Senior deputy leader of the United National Party and Gampaha district Parliamentarian Karu Jayasuriya is a widely respected popular politician. Before he entered active politics this old Anandian had a distinguished record in the private sector.
In a recent article in “The Island” journalist Ravi Ladduwahetty has written a multi-faceted article about Karu Jayasuriya’s private sector past based on a conversation with him. It is an interesting article providing an insight into Karu’s previous “avatar”.
I found Karu’s reminiscences eminently readable and thought of sharing the article with readers by reproducing it on my blog.
So here it is friends-DBSJ
LIFE AND TIMES OF KARU JAYASURIYA IN THE PRIVATE SECTOR
By Ravi Ladduwahetty
It is no secret that United National Party Deputy Leader Karu Jayasuriya once held the position of either Chairman or Director of 50 listed, unlisted corporates, trade chambers and others prior to his entry into politics. But what he would describe as the bullwalk was being the Chairman of United Motors Lanka PLC the first corporate entity to be “peoplised” under the Ranasinghe Premadasa Presidency.
“When I look at the private sector, I could always recall with satisfaction the discipline, hard work, the commitment and the contribution to the nation building that went into it and especially the work that went into the privatization of United Motors, he told The Island Reminiscences at an interview at his Dawson Road, Colombo 5 residence.
It was during the dark days of the JVP insurgency of the Ranasinghe Premadasa Presidency in 1989 and one of the severest constraints that the then government had to encounter was foreign exchange, consequent to the slow movements of exports triggered by the JVP terror antics. External Reserves had declined and with that the burden of the essential imports, which, at that time were done on 360- day deferred terms. The government of the day had to resort to external borrowings and had to turn to the International Monetary Fund.
One of the preconditions imposed by the IMF, in lieu for the releases of the tranches, was the privatisation of the Government Owned Business Undertakings and as they were vested with the public, it was the term coined by the slain president himself as peoplisation! United Motors was the first in the pipeline.
Karu was also a member of the Presidential Privatisation Commission appointed by President J.R. Jayewardene which was chaired by Baku Mahadeva (Member of the then prestigious Ceylon Civil Service, United Nations Civil Servant and former Chairman of the then Development Finance Corporation of Ceylon and National Development Bank). President Premadasa was keen that the challenge of “peoplising” United Motors was given to Karu. That was also the time that the country’s private sector was totally debilitated with threatening letters and telephone calls to close down , resulting in foreign exchange shortages.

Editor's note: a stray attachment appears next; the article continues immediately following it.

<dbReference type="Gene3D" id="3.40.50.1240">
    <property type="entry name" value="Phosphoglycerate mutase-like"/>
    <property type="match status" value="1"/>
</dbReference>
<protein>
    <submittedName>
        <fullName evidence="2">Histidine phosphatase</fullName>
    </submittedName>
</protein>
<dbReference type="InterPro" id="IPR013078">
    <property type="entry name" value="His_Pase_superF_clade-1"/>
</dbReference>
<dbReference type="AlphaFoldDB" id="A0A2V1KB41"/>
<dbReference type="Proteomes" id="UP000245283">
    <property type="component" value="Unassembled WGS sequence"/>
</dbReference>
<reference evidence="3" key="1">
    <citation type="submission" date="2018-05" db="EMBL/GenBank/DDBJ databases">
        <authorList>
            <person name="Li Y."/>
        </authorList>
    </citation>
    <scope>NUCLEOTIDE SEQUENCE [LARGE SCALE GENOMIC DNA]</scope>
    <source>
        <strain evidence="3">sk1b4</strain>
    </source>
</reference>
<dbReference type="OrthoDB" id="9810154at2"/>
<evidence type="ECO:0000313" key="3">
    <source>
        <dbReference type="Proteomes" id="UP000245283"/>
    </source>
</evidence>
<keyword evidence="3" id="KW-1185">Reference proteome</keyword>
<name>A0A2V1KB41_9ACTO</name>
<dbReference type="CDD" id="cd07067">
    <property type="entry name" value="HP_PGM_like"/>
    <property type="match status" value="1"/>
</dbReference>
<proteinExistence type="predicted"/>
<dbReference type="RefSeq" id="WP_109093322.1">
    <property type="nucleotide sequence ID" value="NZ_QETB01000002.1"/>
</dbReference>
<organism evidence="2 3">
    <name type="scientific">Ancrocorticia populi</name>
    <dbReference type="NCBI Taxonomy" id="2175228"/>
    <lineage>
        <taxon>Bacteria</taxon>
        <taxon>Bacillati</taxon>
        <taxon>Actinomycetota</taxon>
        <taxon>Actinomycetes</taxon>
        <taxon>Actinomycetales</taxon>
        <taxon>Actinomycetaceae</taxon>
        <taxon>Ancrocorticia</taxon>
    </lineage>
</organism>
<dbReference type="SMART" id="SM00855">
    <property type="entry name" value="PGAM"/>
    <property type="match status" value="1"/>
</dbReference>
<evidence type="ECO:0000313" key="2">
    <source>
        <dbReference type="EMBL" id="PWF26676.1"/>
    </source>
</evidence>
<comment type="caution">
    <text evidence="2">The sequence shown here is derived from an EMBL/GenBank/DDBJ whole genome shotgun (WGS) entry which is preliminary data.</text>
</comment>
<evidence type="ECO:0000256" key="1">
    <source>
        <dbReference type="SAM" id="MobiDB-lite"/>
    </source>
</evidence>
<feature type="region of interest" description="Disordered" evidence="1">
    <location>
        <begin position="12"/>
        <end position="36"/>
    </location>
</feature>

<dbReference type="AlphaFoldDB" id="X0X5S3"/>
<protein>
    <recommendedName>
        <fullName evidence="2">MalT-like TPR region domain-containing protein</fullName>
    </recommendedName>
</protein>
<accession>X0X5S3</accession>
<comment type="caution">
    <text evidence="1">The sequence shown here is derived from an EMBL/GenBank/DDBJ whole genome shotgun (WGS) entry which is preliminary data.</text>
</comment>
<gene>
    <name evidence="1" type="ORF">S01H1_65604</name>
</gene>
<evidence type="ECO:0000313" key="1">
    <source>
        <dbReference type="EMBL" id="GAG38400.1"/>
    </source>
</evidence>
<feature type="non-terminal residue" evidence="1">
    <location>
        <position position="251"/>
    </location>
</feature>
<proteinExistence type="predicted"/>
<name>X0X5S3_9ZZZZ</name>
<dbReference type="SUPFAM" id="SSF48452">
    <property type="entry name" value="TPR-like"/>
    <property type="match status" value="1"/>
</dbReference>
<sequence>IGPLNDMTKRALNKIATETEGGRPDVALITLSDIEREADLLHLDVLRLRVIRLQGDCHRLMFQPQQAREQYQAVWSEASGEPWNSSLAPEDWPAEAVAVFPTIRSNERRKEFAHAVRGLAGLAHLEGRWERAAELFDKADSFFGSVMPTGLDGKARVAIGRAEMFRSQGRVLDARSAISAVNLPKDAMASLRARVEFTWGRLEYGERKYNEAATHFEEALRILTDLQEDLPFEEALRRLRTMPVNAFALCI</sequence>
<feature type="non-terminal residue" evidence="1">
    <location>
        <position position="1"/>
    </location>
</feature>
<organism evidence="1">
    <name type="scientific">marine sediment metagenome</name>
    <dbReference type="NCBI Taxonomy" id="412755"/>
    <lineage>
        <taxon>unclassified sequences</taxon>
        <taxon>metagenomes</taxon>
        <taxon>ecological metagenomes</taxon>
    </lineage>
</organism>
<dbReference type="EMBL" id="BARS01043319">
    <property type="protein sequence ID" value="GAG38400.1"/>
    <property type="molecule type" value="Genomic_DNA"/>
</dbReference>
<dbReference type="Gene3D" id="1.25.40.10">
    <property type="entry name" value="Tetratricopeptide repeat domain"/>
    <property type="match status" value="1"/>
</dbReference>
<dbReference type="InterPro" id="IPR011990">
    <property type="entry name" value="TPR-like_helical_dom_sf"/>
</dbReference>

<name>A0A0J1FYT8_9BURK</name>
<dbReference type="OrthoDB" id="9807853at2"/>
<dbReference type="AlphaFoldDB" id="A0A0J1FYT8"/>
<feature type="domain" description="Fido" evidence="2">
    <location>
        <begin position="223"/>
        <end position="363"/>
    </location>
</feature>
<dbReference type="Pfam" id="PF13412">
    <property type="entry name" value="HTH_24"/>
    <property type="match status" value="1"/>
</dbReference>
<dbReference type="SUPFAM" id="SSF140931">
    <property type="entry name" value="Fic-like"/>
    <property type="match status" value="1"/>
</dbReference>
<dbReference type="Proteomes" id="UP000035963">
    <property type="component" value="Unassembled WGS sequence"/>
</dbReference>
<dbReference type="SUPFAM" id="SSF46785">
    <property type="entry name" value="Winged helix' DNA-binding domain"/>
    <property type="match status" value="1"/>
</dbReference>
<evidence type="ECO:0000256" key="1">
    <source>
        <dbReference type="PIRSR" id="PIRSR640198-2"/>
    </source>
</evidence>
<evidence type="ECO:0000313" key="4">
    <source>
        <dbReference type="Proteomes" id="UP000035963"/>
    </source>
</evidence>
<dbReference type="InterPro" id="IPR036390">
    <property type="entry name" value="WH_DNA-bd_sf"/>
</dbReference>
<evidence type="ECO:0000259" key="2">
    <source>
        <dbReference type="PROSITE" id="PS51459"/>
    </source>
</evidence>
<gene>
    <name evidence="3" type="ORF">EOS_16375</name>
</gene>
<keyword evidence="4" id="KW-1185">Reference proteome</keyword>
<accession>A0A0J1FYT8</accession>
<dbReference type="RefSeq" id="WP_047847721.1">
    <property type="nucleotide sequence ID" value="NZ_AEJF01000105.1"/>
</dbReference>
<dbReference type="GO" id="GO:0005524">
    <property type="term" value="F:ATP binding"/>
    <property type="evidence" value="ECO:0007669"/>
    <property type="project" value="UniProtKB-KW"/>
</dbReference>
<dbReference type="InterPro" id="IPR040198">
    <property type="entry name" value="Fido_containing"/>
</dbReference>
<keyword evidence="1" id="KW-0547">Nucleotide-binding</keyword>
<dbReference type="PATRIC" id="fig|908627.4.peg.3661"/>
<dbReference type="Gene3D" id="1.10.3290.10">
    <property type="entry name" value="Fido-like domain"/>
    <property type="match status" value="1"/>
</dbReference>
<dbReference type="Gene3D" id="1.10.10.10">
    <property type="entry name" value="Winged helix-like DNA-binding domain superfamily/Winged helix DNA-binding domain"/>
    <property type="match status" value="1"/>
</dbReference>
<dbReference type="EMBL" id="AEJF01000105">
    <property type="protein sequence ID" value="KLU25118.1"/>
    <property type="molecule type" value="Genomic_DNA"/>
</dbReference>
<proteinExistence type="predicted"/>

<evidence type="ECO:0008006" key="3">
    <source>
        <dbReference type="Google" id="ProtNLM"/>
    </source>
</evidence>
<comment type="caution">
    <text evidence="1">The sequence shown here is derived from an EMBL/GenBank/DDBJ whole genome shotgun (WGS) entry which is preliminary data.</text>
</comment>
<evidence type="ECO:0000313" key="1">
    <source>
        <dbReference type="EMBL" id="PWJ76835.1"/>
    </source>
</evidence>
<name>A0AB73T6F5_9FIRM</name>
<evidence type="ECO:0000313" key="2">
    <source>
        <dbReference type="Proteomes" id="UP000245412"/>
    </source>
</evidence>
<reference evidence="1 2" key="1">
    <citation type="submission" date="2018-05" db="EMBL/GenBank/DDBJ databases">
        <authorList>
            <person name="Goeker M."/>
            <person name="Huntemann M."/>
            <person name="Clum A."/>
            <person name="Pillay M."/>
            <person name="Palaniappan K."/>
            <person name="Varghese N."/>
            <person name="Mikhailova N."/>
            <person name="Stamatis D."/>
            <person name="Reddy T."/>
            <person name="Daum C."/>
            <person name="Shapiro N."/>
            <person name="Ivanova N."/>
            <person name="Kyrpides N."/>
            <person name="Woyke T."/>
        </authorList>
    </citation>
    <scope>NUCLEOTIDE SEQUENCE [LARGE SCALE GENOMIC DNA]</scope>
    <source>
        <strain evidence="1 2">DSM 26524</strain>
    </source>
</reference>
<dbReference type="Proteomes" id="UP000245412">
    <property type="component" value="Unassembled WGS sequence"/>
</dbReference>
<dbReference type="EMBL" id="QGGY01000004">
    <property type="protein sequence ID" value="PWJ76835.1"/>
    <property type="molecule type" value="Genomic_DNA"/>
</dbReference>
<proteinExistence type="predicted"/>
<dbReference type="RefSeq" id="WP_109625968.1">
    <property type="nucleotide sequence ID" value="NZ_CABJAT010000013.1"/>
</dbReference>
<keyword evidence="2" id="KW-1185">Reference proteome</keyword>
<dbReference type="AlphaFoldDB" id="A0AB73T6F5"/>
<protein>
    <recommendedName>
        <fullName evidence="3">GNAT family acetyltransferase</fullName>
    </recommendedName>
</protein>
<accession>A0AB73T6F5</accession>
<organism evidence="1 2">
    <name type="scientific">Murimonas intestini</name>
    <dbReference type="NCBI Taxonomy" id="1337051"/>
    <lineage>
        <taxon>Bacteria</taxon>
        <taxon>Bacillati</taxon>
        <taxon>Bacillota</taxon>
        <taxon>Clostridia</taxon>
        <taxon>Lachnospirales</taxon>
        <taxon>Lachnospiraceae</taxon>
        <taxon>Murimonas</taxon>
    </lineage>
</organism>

The company came under the purview of Industries Minister Ranil Wickremesinghe and the President wanted the process expedited. Karu was inundated with at least four telephone calls daily from the President. The then board comprised Mahendra Amarasuriya, Eraj Wijesinghe from the private sector, Secretary to the Industries Ministry Vincent Panditha and a Treasury nominee. That was the manner in which the board was constituted for the privatization to be implemented.
There were the looming death threats from trade unions within the company but the officials worked hard. Some officials resigned due to such threats.
There were no takers for the company from any part of the world due to the business and political environment in the country. It was with a great deal of persuasion that Mitsubishi Motors Ltd of Japan , whose general sales agent in Sri Lanka at that time was United Motors, agreed upon buying a 5 % stake of the shares of United Motors.
The rest of the shares were acquired by the financial institutions due to the then inactivity of the share market. That was the time that people were repatriating funds due to the political uncertainty.
Karu recalls with nostalgia and horror, the chilling experience of a night, three days prior to the completion of the United Motors privatization how 14 armed JVP gunmen arrived at his then Conniston Place , Colombo 7 residence at around 7.30 pm with AK 47 rifles, wanting him to resign from the United Motors and come with them!
Karu shuddered at the mere thought of that day, being the day after Chairman of the Independent Television Network’s Chairman Thevis Guruge and News Editor Kulasiri Amaratunga were shot dead and the day before Sri Lanka Rupavahini Corporation’s Programs Producer/Announcer Premakeerthi De Alwis was gunned down.
Being the dutiful father, Karu’s first line of duty by the family was to pack his two little daughters, then 13 and 11, overseas for their security and studies. Elder daughter Lanka is now a Medical Doctor with the World Health Organization in Colombo and is the wife of Minister Naveen Dissanayake and the second, Indira, now an Economist in London married to Human Resources Manager Martin Dicker.
Karu also recalls with nostalgia, how the trade union leaders and especially the SLFP Trade Union leader who walked up to him at the time that the traditional oil lamp was lit and said: “Sir, we are dead against privatization, but we know that you will not do anything that is rash and we know that you will look after us.”